Tight labor markets – where the ratio of job-seekers to openings is narrow – constitute a better social policy than almost anything the federal government could come up with on its own. The invisible hand of tight labor markets pushes employers to hire individuals they would otherwise overlook – people like young single parents, former convicts, struggling veterans and even former addicts. As a society, we should encourage anything that gives struggling Americans access to jobs that can bring stability and upward mobility to their lives.
Many of these Americans work in the same industries that illegal aliens work in, and they compete for the same jobs. Flooding the job market that they work in with 11 million work-permitted aliens is a stab in the back to these Americans, and worse, it would come during an unprecedented economic crisis wrought by a deadly and still-raging pandemic.
The unemployment rate for the bottom quartile of Americans is currently 23 percent. In what universe does it make sense to dump 11 million people into that same quartile to compete with them for jobs and wages?
Finally, there are political costs to consider. Yes, I know, this is a quagmire that often mires any immigration debate. But it matters for those seriously discussing and grappling with the long-term effects of immigration policy, particularly involving an amnesty.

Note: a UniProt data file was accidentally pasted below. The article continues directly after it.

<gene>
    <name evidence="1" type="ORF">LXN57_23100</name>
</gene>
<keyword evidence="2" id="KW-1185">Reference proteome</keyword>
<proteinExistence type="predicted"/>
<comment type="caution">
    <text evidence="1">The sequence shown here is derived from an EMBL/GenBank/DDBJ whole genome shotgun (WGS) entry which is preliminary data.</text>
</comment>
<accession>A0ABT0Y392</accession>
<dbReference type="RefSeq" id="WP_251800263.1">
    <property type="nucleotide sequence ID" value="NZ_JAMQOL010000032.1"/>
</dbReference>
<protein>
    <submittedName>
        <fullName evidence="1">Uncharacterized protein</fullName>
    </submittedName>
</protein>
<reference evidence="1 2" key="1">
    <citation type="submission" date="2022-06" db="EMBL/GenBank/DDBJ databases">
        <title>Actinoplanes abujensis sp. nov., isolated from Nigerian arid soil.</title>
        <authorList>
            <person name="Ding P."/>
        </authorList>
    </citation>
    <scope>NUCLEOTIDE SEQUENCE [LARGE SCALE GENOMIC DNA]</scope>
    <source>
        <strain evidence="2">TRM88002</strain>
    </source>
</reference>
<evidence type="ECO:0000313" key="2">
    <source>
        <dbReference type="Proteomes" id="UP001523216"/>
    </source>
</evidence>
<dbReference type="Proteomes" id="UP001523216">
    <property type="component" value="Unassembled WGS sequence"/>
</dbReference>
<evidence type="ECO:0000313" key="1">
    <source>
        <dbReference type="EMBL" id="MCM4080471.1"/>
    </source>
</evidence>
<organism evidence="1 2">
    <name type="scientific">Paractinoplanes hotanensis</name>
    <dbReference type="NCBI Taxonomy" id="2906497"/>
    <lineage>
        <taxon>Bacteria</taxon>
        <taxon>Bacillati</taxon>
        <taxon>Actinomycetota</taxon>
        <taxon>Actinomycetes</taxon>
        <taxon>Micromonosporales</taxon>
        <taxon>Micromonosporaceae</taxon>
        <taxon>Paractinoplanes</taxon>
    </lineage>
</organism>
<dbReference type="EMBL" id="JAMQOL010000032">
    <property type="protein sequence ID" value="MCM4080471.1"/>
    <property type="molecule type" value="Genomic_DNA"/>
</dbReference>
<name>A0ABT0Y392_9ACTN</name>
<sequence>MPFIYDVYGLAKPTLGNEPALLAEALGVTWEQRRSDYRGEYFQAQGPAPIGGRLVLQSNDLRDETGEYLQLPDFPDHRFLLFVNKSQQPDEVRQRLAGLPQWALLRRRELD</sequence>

Despite what the Bush holdovers would have you believe, most former illegal aliens would not likely vote for Republicans. Putting 11-14.5 million on a pathway to citizenship is arguably as bad for Republican political outlooks as adding D.C. as the 51st state. Indeed, we see this argument often – that illegal aliens are “natural conservatives” who share the social views present in the GOP platform. No one has ever demonstrated that this carries any grain of truth when it comes to winning state and national elections. The overt supporters of illegal immigration – the Congressional Democrats and progressive advocacy groups – would reap the benefits of any amnesty, not Republicans.
Further, asserting that the issue of illegal immigration is the number one issue with Hispanic Americans is just making lazy assumptions. The GOP can and has attracted significant Hispanic support even with a strong emphasis on border security and stated opposition to amnesty. Donald Trump attracted more minority support – including Hispanics – than any Republican candidate in history, despite advocating for heightened immigration enforcement.
Bluntly stated, there are no good reasons to support the kind of amnesty proposed by President Biden. Amnesty proposals do not work, and never have. Worse, they negatively impact the wages and opportunities of those Americans who can least afford to bear the burdens of a struggling economy.
There is no case for amnesty, and certainly not in 2021.
Preston Huennekens is the Government Relations Manager at the Federation for American Immigration Reform (FAIR).